Ahh, TechCrunch50 time. For those outside of the Valley, otherwise known as "The Know," this is the time of year when legions of startups (47) descend onto a common stage under the TechCrunch banner, all eager to pitch their next, greatest idea to a field of hungry judges and enthusiastic audience members.
Every time this happens--or every time any show similar to the TechCrunch50 goes down--I always look forward to the new batch of oddly named Web applications that I'll probably never hear about again, let alone actually use. For this, I have but one source to blame: open data. Just because there's an API or the free-flow of information outward from a single popular source doesn't mean that one always has to make a spin-off project. But if you build it, they will indeed come. The developers, that is, and they're always looking to cash in on the next big variation to an already successful idea.
I'm not exactly sure why this is the case with Web applications and why it's not always mirrored in open-source or freeware software development. What is it about a Web platform that makes it such an intriguing breeding ground for rip-offery? Is it really that easy to create a Web mashup of two social networks instead of pouring the same amount of effort into, say, a new instant messaging application?
How jacked up is your keyboard? Do you have one of those super-fancy, 800+ button, LCD-screen, lit-up, wheeled contraptions that's less an input device, more a control panel at a nuclear power plant? If so, you're probably the kind of person who doesn't need the apps I'm about to list out in this week's freeware roundup. Unless, that is, you're also one of those people (including yours truly) who have a ton of buttons and options to play with, yet no resolve to actually go about mapping this to that.
And if you're just rocking a plain ol' keyboard, I hope you're sitting down because you're in for a world of difference. The applications I'm profiling today are all keyboard-focused, and they all seek to add some kind of additional, awesome functionality to (or based on) your default button layouts. Launch programs! Use your keyboard media buttons to control all of your media players! Look up every Adobe-related shortcut within the span of seconds!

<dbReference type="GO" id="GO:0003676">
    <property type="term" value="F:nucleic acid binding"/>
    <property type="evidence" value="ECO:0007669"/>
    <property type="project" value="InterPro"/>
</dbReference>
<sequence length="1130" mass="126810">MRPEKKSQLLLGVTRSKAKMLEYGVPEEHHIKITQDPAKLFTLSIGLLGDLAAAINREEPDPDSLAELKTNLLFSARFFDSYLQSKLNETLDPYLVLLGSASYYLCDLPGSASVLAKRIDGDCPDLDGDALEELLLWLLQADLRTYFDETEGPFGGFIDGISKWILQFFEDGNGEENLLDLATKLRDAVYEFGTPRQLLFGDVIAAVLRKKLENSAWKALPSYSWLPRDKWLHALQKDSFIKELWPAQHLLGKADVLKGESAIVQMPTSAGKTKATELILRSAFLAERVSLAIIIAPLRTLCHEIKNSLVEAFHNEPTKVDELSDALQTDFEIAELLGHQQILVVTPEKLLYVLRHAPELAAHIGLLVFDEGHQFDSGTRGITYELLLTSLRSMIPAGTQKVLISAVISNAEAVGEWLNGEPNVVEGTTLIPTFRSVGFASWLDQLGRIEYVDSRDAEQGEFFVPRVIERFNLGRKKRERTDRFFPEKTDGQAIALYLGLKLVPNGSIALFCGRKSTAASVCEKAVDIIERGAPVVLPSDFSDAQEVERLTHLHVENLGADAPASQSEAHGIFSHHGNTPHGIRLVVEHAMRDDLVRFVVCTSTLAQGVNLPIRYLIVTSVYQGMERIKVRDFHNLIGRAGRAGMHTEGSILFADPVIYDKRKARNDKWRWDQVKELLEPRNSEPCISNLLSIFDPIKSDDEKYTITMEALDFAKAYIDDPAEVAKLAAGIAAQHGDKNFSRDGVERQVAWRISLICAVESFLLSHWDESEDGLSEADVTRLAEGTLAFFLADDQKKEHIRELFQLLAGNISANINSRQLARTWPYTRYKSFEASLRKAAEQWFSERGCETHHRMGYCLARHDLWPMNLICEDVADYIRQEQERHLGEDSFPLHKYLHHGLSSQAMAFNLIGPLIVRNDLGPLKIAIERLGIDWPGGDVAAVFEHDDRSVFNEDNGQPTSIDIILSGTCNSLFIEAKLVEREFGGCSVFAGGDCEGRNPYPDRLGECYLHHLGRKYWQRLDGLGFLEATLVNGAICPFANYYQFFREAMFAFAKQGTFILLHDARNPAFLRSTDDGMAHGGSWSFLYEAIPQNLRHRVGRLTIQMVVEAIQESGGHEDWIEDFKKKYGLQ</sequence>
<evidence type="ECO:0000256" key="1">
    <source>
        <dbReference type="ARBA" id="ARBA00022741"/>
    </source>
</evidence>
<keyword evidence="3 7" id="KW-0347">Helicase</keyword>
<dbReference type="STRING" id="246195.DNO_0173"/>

Suffice it to say, I have the keyboard krazies today. Join me after the jump to get your hands on some of the cooler keyboard-related freeware and open-source apps on the Internet!
Once a week, I feel like I'm either finding or running a large batch of programs in an effort to keep my computer as crap-free as possible. It's a never-ending battle. I defrag, I delete, I shuffle, I organize, I optimize, I scan... and still, what I end up downloading and installing over the next six days almost always leads me back to the good ol' "Sunday Purge," as I've come to call it.
And you? I venture that your habits are pretty similar to mine, as you're a Maximum PC reader with a thirst--nay, need--for speed. But we both don't have to waste a ton of time poring over our hard drives and giving them digital equivalent of a good flossing. There are tools, wonderful tools, that will automate this process--and automate it for free!
You're probably aware of quite a few of these applications, in fact. That's why I've cast my net over a wide swath of sites to find two little tidbits that you probably haven't heard of before. Here's a sneak preview: These tools let you assign rules for clearing out a wide variety of files based on customized criteria you select. One of the apps works its wonders on your desktop and the other offers a similar service for any USB device you attach to your system.
Intrigued? Those are but two of the five awesome programs in this week's freeware roundup. The rest are waiting for your trigger-happy downloading fingers after the jump, as always.
How many times have you passed an exit on the freeway only to run into an unexpected traffic jam? If you live in southern California, this probably happens a lot. But it needn't happen again if a new Android app can live up to the hype.
Dubbed 'Augmented Traffic Views,' the app makes it possible to see what traffic looks like up ahead. It does this by adding a layer of augmented reality (AR) above the G1's (or other Android device) camera view with live traffic camera images and traffic data. The AR layer shows the user any available traffic camera points, which the user can then tap to see the most current available image taken by the street cam.
Sounds pretty groovy to us, and it also sounds like an accident waiting to happen. To address the latter, the app also supports a hands-free automated predictive tracking mode that displays images from traffic cams up ahead as you drive.
So far, the app only works in Toronto, but there are plenty of U.S. areas where this could be a boon to drivers, should the developers decide to expand. In the meantime, catch a YouTube video of what you can't have right here.